Updated Thursdays

Wednesday, October 16, 2013

Ernie Lopez 2


You may remember the case of ErnieLopez, who was convicted of horrifically raping a 6 month old baby girl to death. He was sentenced to 60 years, and served 9 of them until it was decided that hey, what do you know, her injuries were more likely caused by a severe blood disorder. He was released in early 2012, but prosecutors announced that they would try the case again.

Well, it looks like they hooked him up with a plea deal, felony injury to a child, in exchange for time served. How did he injure the child? What did he do that left broken blood vessels that looked like bruises all over her tiny body, and blood oozing from every orifice? Well, it was something he admitted to during his first interrogation; He may have been a little rough changing her diaper.

Last year, Lopez explained that the first time he went to trial he believed innocent people don't get convicted. Then he spent nine years in prison. This time, he would have had key medical experts and a more developed defense. Yet he still faced the risk of conviction.
"I don't think any one of us believes he would be convicted," Heather Kirkwood, an attorney who handled Lopez's appeal, said earlier this week. "But in these cases, there's no guarantee."

Is it logical to believe that injuries from being raped to death could be mimicked by a diaper change? If the prosecutors truly believed he was guilty, why offer the plea deal? Why allow this guy, a monster in their eyes, to roam free? On the flip side if they, like I, had any doubt about how someone could cause injuries like that by changing a diaper, why force him to take a plea deal? Lopez would have been eligible for around $720,000 for his years of wrongful incarceration;

“Under the terms of the plea agreement, he is prohibited from proclaiming his innocence or encouraging anyone else to do so.


Although part of me wishes that Ernie Lopez would have taken his second case to trial and proven his innocence, I can’t fault him for caving. When those whose job it is to defend an individual from the depredations of the state come out and say, “Take the deal”, how can you have any confidence in the justice system? Coy was offered a plea deal before he went to trial; five years for admitting something to that he has said for the last 11 years that he didn’t do. I suspect the rational behind that offer was similar to that behind Lopez’s deal. “Due process be damned; we really, reeeeeeeally think he’s guilty, but we can’t prove it. Maybe we can use the threat of a trial to get some small win out of this.”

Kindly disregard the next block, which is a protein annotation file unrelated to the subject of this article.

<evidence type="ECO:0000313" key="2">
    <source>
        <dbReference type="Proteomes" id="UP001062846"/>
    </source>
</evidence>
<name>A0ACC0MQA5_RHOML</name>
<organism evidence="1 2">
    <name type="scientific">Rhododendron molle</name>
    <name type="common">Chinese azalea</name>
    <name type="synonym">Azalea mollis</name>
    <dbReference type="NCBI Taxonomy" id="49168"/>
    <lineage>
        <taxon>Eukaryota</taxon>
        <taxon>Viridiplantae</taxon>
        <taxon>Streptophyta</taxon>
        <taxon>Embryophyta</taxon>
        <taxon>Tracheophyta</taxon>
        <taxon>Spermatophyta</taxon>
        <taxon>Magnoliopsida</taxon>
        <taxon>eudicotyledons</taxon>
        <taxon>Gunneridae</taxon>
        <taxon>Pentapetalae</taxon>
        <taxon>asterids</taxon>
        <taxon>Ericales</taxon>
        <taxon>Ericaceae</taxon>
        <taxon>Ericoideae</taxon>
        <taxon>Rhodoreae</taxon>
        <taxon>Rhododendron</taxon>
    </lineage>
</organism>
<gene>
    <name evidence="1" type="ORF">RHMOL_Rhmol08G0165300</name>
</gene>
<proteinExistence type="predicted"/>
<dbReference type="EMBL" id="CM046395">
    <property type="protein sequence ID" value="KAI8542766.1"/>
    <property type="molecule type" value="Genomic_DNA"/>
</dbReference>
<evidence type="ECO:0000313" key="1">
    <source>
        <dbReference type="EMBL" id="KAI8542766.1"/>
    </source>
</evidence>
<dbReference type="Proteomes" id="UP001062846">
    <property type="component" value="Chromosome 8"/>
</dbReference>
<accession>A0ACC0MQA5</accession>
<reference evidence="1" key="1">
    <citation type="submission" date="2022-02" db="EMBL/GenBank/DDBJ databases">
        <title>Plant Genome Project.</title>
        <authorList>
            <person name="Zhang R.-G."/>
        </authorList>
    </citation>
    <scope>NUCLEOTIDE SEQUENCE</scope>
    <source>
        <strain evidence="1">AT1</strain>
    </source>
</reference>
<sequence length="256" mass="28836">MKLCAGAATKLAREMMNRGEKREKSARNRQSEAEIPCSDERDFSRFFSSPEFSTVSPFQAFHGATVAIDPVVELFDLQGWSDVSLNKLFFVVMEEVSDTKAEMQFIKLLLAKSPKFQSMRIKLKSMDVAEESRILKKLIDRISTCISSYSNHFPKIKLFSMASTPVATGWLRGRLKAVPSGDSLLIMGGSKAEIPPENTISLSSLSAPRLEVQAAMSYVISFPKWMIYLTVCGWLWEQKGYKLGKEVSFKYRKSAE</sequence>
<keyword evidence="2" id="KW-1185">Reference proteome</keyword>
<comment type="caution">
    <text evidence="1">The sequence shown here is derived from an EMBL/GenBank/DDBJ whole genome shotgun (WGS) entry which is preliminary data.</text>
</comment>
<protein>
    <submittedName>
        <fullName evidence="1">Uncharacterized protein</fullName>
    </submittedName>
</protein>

6 comments:

Angela NiƱo said...

Great article. I think a lot of people are backed into corners with scare tactics. They are forced to weight this vs that.....as A DA...I wouldn't be proud of winning cases that way. So may steps along the way that allow such huge injustices to occur. Scared, people do nothing. Uneducated, people do nothing. Sometimes.....we must fight. Those fights that lead to victories, help uncover the bullshit tactics that are used to convict so many.

Anonymous said...

ernie lopez needs to die

Incandesio said...

Anon 11:37:

Thank you for that thoughtful and carefully weighed contribution.

jose perez said...

So what would happen if Carlos had taken the deal? Would he have 5 years and then more to come for the charges?

Jacqueline Bertrand said...

Innocent until proven guilty...Um not in the state of Texas. So here is another example. Except Lopez was released n re tried n instead of proving his innocence n admitting to ruinin the life n reputation of man who was wrongfully convicted, he took a plea never to discuss his innocence n time served. So know the state of Texas don't have to pay his wrongful conviction lawsuit. Wat da fuk is really goin on in Texas...I mean damn!!! It sounds like a big fukin racket to me!!!!

Christina Salinas said...

A 'No' uttered from the deepest conviction is better than a 'Yes' merely uttered to please, or worse, to avoid trouble. Gandhi once said that. Carlos Coy was a man who lived that. Rather than admit guilt when he knew he was innocent he stood his ground. For that he was given more time, however, he gained the respect of many.